Too bad I wasn't aware of this post earlier but I feel like contributing. The whole point behind my post was basically to raise awareness to the guy in need about the NOLOCK option but maybe I should have stressed a little more to be really aware where to use it. I used to be the head developer of a "large" oltp system where we needed to do nasty calculations in real-time to present on the web. The data source changed so fast that using NOLOCK was the smallest of several cons when doing selects. In the post Kristen referred to I stated that 98% of all selects are on historic data that might as well have been cast in stone, and why on earth would I need to bother my server with locking these data when there is no chance whatsoever that they will be changed?
And the question was raised if I had done extensive testing on this or not, and belive me; I have (!) and the results made me a sworn beliver! The most important thing to consider is this: "Will anything ever get corrupted if I use NOLOCK in this select?" If the answer is no, I can't think of any reason why you shouldn't use it.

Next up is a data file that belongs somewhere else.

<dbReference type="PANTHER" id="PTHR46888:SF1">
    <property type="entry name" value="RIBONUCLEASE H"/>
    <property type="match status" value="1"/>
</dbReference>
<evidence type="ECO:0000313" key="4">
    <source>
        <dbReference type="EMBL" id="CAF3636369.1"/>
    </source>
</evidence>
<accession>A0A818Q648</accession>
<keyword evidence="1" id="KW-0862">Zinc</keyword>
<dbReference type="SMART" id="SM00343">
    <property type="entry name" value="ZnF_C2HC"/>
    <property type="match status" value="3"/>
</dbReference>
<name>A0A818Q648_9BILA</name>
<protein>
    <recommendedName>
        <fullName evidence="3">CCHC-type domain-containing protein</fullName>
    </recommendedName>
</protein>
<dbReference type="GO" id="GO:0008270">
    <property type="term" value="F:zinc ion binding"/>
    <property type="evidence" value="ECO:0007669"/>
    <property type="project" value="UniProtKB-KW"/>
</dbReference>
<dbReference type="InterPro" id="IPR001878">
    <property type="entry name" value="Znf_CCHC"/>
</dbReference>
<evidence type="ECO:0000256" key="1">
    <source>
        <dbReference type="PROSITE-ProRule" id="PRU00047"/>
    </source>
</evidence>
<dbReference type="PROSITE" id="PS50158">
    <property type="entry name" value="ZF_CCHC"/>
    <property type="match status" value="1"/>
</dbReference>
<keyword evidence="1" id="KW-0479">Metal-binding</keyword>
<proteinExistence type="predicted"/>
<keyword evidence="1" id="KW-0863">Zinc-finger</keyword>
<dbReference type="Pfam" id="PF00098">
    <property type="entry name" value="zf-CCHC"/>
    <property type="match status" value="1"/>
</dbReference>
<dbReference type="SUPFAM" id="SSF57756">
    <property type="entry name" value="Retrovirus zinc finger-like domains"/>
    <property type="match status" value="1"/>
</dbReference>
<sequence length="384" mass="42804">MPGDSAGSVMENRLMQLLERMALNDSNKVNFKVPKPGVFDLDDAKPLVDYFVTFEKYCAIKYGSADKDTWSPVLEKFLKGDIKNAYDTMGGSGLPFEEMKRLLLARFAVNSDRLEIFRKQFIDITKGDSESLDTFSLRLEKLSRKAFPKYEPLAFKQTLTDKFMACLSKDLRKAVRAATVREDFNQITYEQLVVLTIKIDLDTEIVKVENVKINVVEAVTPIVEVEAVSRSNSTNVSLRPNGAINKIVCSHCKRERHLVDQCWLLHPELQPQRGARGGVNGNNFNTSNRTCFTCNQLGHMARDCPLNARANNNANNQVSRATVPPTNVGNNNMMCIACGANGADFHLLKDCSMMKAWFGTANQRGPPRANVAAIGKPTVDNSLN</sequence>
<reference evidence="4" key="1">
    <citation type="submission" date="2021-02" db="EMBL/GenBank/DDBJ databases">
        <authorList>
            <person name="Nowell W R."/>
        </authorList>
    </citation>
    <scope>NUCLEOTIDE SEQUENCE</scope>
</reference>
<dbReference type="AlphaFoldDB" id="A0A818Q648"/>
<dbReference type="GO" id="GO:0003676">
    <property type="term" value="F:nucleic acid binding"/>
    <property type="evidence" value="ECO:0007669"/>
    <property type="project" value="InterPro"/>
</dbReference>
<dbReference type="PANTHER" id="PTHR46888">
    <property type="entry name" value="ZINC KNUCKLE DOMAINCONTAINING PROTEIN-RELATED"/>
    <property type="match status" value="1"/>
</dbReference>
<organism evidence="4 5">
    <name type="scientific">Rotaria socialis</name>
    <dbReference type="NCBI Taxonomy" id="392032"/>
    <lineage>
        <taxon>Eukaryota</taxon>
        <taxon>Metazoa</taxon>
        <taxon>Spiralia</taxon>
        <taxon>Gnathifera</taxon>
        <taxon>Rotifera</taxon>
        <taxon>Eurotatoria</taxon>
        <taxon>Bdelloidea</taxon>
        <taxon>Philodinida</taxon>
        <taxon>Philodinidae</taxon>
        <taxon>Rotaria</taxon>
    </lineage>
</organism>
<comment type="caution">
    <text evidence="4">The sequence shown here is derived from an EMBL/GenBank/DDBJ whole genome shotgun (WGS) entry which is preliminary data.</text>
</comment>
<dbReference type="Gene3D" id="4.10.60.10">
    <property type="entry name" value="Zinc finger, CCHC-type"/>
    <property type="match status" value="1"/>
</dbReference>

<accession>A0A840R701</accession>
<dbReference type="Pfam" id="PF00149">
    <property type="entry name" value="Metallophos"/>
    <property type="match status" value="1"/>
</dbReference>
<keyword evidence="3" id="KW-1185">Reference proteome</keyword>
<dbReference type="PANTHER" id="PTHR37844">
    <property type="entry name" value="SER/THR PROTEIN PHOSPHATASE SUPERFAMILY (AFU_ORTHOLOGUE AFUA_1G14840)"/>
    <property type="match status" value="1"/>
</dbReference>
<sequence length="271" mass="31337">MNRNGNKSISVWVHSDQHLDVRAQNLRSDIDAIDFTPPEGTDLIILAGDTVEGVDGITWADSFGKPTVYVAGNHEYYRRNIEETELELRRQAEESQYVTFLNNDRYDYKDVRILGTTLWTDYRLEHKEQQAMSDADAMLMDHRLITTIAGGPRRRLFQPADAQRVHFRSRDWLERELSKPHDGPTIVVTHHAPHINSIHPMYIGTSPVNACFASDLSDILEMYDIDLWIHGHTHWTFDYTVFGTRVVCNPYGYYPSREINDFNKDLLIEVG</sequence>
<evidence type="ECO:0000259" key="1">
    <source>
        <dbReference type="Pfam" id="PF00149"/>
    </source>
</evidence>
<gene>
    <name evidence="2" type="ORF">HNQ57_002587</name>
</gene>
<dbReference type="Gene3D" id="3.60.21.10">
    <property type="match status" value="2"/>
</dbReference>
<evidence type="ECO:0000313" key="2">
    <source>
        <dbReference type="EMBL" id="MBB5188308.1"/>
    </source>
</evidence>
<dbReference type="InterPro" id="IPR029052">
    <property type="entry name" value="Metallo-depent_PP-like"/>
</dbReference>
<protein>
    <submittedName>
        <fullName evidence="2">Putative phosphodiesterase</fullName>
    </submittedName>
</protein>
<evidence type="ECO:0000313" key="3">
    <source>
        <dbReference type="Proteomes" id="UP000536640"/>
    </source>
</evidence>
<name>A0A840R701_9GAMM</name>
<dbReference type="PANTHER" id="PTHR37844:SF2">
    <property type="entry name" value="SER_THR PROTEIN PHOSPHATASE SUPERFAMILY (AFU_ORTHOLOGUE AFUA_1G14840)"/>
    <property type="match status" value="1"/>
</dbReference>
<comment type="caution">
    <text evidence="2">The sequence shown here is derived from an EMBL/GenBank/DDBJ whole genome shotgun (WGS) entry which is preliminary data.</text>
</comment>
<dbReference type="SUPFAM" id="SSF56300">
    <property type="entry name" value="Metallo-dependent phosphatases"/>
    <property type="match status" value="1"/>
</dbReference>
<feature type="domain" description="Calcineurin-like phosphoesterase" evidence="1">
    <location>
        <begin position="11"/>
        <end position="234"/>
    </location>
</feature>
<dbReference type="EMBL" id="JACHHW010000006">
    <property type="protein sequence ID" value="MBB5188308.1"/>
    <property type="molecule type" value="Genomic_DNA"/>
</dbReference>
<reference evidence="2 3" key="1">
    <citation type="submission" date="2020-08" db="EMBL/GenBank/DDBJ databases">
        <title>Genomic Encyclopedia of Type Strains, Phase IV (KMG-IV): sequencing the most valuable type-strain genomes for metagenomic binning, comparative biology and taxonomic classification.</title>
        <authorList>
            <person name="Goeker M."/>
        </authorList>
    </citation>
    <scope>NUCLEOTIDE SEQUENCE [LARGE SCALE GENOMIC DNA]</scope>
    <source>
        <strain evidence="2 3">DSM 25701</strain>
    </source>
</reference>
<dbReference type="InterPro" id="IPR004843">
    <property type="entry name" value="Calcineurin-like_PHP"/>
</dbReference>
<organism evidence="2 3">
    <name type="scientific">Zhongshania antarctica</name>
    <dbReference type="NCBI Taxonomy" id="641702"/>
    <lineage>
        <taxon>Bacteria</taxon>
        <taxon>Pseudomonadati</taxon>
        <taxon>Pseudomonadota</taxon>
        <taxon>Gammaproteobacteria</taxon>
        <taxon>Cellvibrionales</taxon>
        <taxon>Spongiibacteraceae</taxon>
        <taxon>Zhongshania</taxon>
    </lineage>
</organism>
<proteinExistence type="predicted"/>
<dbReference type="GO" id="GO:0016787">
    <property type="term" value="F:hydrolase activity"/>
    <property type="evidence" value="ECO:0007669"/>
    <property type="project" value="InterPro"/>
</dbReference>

-- Lumbago "Real programmers don't document, if it was hard to write it should be hard to understand"
Sunil, Thank you for your response, I have follow ups: 1. regarding the balance between the two it appears that while the new feature is more consistent for a company using nolock because their performance is on the edge - the scaling requirements to ensure that changing to snapshot queries won't worsen their performance situation make it a difficult sell to the customer - expecially that 14 bytes of data on each row requirement...
2. Regarding guidance, I agree with your suggestions - in fact I'll go furhter and say the "Update <table ReportData> With Select <Table1Data> join <Table2Data>" style of query routinely causes problems and would be better implemented as a large query with a separate process to then insert the rows of the Report Data to maintain a scalable environment. But what I'm looking for is formal guidance that says that in a production environment of thousands or millions of rows this type of statement is bad because it creates a long running transaction.
Similarlly a statement that while a bulk upload to initialize a database makes sense a daily upload of data for an older file based interface is more scalable when the uploading process executes a larger number of small transacations instead of trying to do a bulk upload in the middle of traditional OLTP activities.
I think there are alot of people that recognize these patterns in database implementation, but unfortunately there are far more people who don't and who have to be convinced every time.